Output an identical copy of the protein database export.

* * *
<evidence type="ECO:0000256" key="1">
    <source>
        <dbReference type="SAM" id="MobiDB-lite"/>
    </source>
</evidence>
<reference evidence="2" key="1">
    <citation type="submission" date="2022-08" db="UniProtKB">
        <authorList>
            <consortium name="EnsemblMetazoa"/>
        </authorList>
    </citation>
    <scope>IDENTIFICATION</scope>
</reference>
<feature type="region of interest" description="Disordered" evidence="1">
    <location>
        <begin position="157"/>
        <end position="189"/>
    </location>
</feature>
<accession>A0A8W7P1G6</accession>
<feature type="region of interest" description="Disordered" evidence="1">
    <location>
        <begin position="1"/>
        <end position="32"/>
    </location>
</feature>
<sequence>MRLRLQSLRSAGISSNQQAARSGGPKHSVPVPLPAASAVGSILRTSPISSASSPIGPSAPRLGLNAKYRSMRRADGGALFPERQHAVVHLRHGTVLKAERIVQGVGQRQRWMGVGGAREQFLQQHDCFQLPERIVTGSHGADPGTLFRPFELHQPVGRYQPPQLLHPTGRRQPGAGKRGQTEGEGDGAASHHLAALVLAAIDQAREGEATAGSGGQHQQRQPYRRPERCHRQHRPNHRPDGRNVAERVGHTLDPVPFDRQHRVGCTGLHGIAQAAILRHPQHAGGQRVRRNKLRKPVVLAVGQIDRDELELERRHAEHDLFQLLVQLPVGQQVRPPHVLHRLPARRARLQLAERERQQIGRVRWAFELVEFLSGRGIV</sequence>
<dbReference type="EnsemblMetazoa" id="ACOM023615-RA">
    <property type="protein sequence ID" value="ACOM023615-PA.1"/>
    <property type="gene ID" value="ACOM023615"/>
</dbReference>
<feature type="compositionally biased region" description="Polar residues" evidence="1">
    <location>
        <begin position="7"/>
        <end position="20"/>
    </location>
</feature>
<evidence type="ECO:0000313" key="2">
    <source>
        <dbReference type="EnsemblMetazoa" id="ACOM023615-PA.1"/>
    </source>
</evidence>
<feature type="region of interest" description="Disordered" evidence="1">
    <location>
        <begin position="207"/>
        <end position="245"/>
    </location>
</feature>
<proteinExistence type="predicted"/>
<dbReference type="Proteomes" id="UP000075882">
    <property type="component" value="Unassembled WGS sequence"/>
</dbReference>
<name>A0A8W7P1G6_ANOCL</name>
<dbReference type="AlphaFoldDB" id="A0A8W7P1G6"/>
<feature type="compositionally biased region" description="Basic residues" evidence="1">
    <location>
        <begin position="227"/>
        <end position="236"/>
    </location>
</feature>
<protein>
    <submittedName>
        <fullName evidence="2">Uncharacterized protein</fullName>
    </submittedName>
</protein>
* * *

<evidence type="ECO:0000256" key="1">
    <source>
        <dbReference type="SAM" id="MobiDB-lite"/>
    </source>
</evidence>
<reference evidence="2" key="1">
    <citation type="submission" date="2022-08" db="UniProtKB">
        <authorList>
            <consortium name="EnsemblMetazoa"/>
        </authorList>
    </citation>
    <scope>IDENTIFICATION</scope>
</reference>
<feature type="region of interest" description="Disordered" evidence="1">
    <location>
        <begin position="157"/>
        <end position="189"/>
    </location>
</feature>
<accession>A0A8W7P1G6</accession>
<feature type="region of interest" description="Disordered" evidence="1">
    <location>
        <begin position="1"/>
        <end position="32"/>
    </location>
</feature>
<sequence>MRLRLQSLRSAGISSNQQAARSGGPKHSVPVPLPAASAVGSILRTSPISSASSPIGPSAPRLGLNAKYRSMRRADGGALFPERQHAVVHLRHGTVLKAERIVQGVGQRQRWMGVGGAREQFLQQHDCFQLPERIVTGSHGADPGTLFRPFELHQPVGRYQPPQLLHPTGRRQPGAGKRGQTEGEGDGAASHHLAALVLAAIDQAREGEATAGSGGQHQQRQPYRRPERCHRQHRPNHRPDGRNVAERVGHTLDPVPFDRQHRVGCTGLHGIAQAAILRHPQHAGGQRVRRNKLRKPVVLAVGQIDRDELELERRHAEHDLFQLLVQLPVGQQVRPPHVLHRLPARRARLQLAERERQQIGRVRWAFELVEFLSGRGIV</sequence>
<dbReference type="EnsemblMetazoa" id="ACOM023615-RA">
    <property type="protein sequence ID" value="ACOM023615-PA.1"/>
    <property type="gene ID" value="ACOM023615"/>
</dbReference>
<feature type="compositionally biased region" description="Polar residues" evidence="1">
    <location>
        <begin position="7"/>
        <end position="20"/>
    </location>
</feature>
<evidence type="ECO:0000313" key="2">
    <source>
        <dbReference type="EnsemblMetazoa" id="ACOM023615-PA.1"/>
    </source>
</evidence>
<feature type="region of interest" description="Disordered" evidence="1">
    <location>
        <begin position="207"/>
        <end position="245"/>
    </location>
</feature>
<proteinExistence type="predicted"/>
<dbReference type="Proteomes" id="UP000075882">
    <property type="component" value="Unassembled WGS sequence"/>
</dbReference>
<name>A0A8W7P1G6_ANOCL</name>
<dbReference type="AlphaFoldDB" id="A0A8W7P1G6"/>
<feature type="compositionally biased region" description="Basic residues" evidence="1">
    <location>
        <begin position="227"/>
        <end position="236"/>
    </location>
</feature>
<protein>
    <submittedName>
        <fullName evidence="2">Uncharacterized protein</fullName>
    </submittedName>
</protein>